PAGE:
Investment Contrarians

Silver

Silver is a precious metal that is the best conductor of electricity known to man. Silver, for thousands of years, was used a currency, even before gold. Currently, there are numerous new uses for silver being found in biotechnology, solar energy and in technology in general.


How to Insure Your Portfolio as Fed Second Guesses Its Monetary Policy

By for Investment Contrarians | Dec 5, 2013

Fed Second Guesses Its Monetary PolicyOne of the most interesting ideas that came out of the last Federal Reserve meeting at the end of October is a serious issue for everyone, including the Federal Reserve and the eventual impact of monetary policy. And that idea is that slow productivity growth might actually be the new norm. (Source: “Minutes of the Federal Open Market Committee,” FederalReserve.gov, November 20, 2013.)

Since the Great Recession, worker productivity has been running at roughly half the rate that the U.S. experienced over the 25 years prior. The problem is that potential gross domestic product (GDP) growth comes from a combination of productivity and the labor force.

If productivity stalls and the Federal Reserve continues with its monetary policy, at some point, this excess cash will begin to seep into the economy and cause inflation.

The reason we aren’t seeing inflation in the official data despite record levels of monetary policy is that the velocity of money has been low. This basically means that money is sitting in bank reserves or is being funneled into assets, such as stocks, instead of being channeled into the actual U.S. economy. There is asset inflation, but the official measures don’t track items like the stock market.

However, at some point, this begins to shift, especially when worker productivity remains low. The last time productivity hit such low levels was during the 1970s, and we all know what happened to the U.S. economy during that time.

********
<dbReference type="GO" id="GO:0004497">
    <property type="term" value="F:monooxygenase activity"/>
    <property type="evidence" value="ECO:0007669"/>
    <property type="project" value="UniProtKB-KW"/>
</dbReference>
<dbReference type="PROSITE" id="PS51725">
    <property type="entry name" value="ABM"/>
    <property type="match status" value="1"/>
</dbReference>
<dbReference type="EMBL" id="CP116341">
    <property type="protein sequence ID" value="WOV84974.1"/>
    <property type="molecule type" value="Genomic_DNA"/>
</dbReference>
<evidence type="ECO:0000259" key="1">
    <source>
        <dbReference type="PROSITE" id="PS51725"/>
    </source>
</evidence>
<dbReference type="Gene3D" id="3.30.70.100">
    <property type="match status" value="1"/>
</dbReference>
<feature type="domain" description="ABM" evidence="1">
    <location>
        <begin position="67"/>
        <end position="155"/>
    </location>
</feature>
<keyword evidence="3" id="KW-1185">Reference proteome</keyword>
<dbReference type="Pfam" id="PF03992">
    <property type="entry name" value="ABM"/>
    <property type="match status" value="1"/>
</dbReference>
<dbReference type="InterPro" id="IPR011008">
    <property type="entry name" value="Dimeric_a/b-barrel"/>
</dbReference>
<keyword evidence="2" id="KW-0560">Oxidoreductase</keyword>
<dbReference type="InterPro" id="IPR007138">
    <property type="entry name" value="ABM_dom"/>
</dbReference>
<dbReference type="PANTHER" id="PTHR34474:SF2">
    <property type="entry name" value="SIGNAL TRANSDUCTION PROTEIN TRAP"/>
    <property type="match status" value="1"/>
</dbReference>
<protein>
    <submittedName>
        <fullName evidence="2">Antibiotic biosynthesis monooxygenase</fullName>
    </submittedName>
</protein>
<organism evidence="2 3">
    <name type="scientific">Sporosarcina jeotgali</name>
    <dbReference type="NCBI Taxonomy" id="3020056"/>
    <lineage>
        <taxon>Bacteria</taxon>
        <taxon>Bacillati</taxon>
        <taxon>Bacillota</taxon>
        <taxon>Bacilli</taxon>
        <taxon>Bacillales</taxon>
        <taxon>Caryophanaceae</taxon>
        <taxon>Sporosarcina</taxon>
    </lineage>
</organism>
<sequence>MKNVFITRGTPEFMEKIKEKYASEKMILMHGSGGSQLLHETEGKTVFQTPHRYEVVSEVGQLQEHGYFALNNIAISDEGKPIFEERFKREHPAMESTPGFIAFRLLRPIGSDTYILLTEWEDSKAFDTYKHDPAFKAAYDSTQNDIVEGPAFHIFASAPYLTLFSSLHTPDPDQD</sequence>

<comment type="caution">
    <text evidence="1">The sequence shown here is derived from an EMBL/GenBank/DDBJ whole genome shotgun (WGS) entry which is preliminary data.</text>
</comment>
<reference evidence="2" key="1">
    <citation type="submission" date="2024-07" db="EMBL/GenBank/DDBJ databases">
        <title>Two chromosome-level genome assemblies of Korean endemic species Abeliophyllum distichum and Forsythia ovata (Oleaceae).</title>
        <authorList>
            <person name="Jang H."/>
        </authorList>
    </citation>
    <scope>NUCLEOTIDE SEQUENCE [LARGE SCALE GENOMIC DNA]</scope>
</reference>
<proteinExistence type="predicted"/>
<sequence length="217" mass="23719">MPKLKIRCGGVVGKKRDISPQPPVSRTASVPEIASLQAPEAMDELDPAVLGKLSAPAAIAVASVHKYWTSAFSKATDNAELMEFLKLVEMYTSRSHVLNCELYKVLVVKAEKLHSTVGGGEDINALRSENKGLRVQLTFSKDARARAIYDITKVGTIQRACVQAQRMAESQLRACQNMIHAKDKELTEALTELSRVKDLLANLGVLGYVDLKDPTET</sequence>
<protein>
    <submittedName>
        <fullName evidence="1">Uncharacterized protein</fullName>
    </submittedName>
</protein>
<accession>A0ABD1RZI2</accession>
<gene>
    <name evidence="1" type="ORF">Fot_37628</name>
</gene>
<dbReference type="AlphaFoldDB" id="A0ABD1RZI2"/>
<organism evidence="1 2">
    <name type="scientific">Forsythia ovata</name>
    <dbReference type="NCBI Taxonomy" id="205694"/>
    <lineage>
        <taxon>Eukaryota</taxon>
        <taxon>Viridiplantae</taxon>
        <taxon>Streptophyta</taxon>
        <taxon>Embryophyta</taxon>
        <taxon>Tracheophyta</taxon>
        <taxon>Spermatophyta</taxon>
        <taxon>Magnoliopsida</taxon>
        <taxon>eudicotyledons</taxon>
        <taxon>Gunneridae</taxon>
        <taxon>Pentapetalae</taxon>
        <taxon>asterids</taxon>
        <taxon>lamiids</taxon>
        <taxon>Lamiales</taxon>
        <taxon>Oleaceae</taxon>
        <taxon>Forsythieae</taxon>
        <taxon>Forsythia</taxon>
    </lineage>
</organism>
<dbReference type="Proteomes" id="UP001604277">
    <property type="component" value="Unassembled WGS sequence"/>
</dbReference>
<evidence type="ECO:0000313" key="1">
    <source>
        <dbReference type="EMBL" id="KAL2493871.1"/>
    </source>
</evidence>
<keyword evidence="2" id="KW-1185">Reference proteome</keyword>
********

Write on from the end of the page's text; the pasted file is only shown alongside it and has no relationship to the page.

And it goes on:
Clearly, the monetary policy program run by the Federal Reserve is not having a positive impact on the real economy, as unemployment remains stubbornly high.

While the Federal Reserve … Read More


With New Fed Chair Unlikely to Taper, How Does Your Portfolio Profit?

By for Investment Contrarians | Nov 18, 2013

How Does Your Portfolio ProfitWell, Yellen has shown her cards; we now know the hand she’s playing. The Federal Reserve will stay status quo. In testimony relating to her nomination and expected approval as the next Chair of the Federal Reserve, Yellen didn’t hold back, stating the low interest-rate environment allows the central bank to employ its loose monetary policy to drive the economy and not fear inflation.

As Yellen stated, “I believe that supporting the recovery today is the surest path to returning to a more normal approach to monetary policy.” (Source: Bull, A. and Spicer, J., “Yellen says stronger job growth a Fed imperative,” Reuters, November 12, 2013.)

Sounds just like good ol’ Ben Bernanke, doesn’t she? But then that’s what everyone expected from Yellen, who is known as a near-replica of Bernanke and his views towards the economy and the use of monetary policy.

Look, folks, the easy money from the Federal Reserve will likely continue for the foreseeable future. If Bernanke doesn’t decide to begin tapering in his last Federal Reserve meeting in December, it will be up to Yellen to bear this burden, and it appears she may drag it out. Perhaps Bernanke was hoping to begin the tapering process before the end of his second term, but due to a weak jobs picture, it’s not quite an option.

If I was a betting man, I’d put my money on Yellen maybe holding off until later in the first quarter of 2014 to begin tapering. Now, she may begin with a small amount in January, but that all depends on the jobs market in November and December, as she … Read More


BlackRock CEO Reports QE Causing Bubbles in Markets

By for Investment Contrarians | Nov 1, 2013

Bubbles Forming in MarketsAs most readers know, I have been calling for a reduction in the Federal Reserve’s quantitative easing (QE) program for some time. My worry has been that the current level of quantitative easing is not doing much to help Main Street, and it is building potentially dangerous risks to our economy over the long term.

I’m worried about the future of this country, and yes, even my investments. I don’t want my hard-earned wealth to disappear due to mistakes made by the Federal Reserve in continuing to pump quantitative easing.